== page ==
Dick Fuld, the chief executive who presided over the implosion of Lehman Brothers, used his first voluntary public appearance since its collapse in 2008 to blame the US government for fuelling the financial crisis and ordering the closure of his investment bank.
担任首席执行官期间目睹雷曼兄弟(Lehman Brothers)内爆的迪克•富尔德(Dick Fuld)自2008年该行破产以来首次自愿公开露面，他利用这个机会指责美国政府加剧金融危机和下令关闭他执掌的投行。
“Wow, I haven’t done this for a while,” said Mr Fuld. “This is my first public event since ’08. I don’t include my wonderful time with Congress,” he added referring to his post-crisis grillings on Capitol Hill.
Mr Fuld, who was known in his Wall St pomp as the Gorilla because of his aggressive attitude, chose a relatively low-profile venue for his public comeback — the Marcum Microcap conference where small companies were looking for investors.
But even after almost seven years, there is still ill-will to the Lehman boss, particularly from employees — some of whom saw their life-savings wiped out in the largest bankruptcy in US history.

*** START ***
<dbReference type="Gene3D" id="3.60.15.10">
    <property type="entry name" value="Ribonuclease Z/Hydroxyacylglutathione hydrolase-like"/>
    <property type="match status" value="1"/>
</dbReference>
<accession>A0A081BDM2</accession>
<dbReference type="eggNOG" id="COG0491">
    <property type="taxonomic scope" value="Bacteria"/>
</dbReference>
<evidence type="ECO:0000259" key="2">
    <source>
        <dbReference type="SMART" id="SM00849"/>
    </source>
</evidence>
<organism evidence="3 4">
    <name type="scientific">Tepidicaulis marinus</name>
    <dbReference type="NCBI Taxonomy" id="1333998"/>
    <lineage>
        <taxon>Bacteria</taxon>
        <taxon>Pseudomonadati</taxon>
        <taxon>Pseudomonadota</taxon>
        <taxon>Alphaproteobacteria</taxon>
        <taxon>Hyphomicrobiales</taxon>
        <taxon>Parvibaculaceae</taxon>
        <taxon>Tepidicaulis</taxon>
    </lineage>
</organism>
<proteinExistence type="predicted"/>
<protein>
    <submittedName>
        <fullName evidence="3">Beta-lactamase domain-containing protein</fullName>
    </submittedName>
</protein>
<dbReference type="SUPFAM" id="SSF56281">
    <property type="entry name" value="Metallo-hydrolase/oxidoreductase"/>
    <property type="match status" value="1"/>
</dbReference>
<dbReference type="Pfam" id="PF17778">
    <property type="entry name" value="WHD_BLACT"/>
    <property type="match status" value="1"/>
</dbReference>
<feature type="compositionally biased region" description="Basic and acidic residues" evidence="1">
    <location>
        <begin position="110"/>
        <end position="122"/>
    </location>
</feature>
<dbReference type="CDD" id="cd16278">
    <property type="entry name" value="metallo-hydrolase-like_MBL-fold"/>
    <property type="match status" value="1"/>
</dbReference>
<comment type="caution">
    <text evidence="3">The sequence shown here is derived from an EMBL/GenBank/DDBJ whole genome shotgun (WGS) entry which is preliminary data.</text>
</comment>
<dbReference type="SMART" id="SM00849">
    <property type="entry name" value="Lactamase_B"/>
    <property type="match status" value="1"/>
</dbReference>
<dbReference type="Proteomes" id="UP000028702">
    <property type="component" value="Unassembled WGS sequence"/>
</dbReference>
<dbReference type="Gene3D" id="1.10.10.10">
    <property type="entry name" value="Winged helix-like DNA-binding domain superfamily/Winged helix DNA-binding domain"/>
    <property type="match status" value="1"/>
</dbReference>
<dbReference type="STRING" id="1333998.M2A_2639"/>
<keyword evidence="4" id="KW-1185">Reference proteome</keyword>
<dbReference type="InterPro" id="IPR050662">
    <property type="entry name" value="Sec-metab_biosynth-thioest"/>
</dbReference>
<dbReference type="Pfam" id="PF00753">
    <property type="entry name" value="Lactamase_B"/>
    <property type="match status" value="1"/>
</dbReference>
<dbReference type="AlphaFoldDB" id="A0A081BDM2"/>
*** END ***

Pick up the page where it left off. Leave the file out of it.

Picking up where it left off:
“I have a few words I’d like to say to him,” said Brian Choi, a former Lehman employee who is now vice-president at Woerner Holdings, investment firm. “You screwed so many.” Another in the audience remarked: “There should be a Plexiglas shield in front of him.”
“我有几句话想跟他说，”前雷曼员工、现任投资机构Woerner Holdings副总裁的Brian Choi表示，“你毁了很多人。”观众席上的另一人表示：“他前面应该布置一个有机玻璃盾牌。”
Mr Fuld showed no sign of contrition over the demise of the bank, which he led from 1994. The crisis was “a perfect storm . . .” he said, “but it starts with the government”.
It paved the way for unsuitable borrowers to buy homes, caused an interest rate shock and then unfairly “mandated” the bankruptcy of Lehman while saving competitors.
He insisted Lehman was still solvent when it was placed into bankruptcy, citing the bank’s $28bn of equity capital, a capital ratio of 11 per cent and unencumbered collateral of $127bn.
“There’s so much I’d love to say,” he said. “Dah dah dah dah dah . . . enough said on that.” He reached for a glass by the stage and took a sip. “No, this is not scotch or rum,” he quipped.
Asked why he had chosen to appear, Mr Fuld said: “I thought it was time. You know what. Time for me to raise my ugly head. Our business is growing. I think I’ve gotten a lot of this stuff behind me.
“I said to all of you: enjoy the ride, no regrets. Please understand, not a day goes by when I don’t think about Lehman Brothers. Not a day. I’d love to tell you I’m over it, it’s behind me. It doesn’t happen.”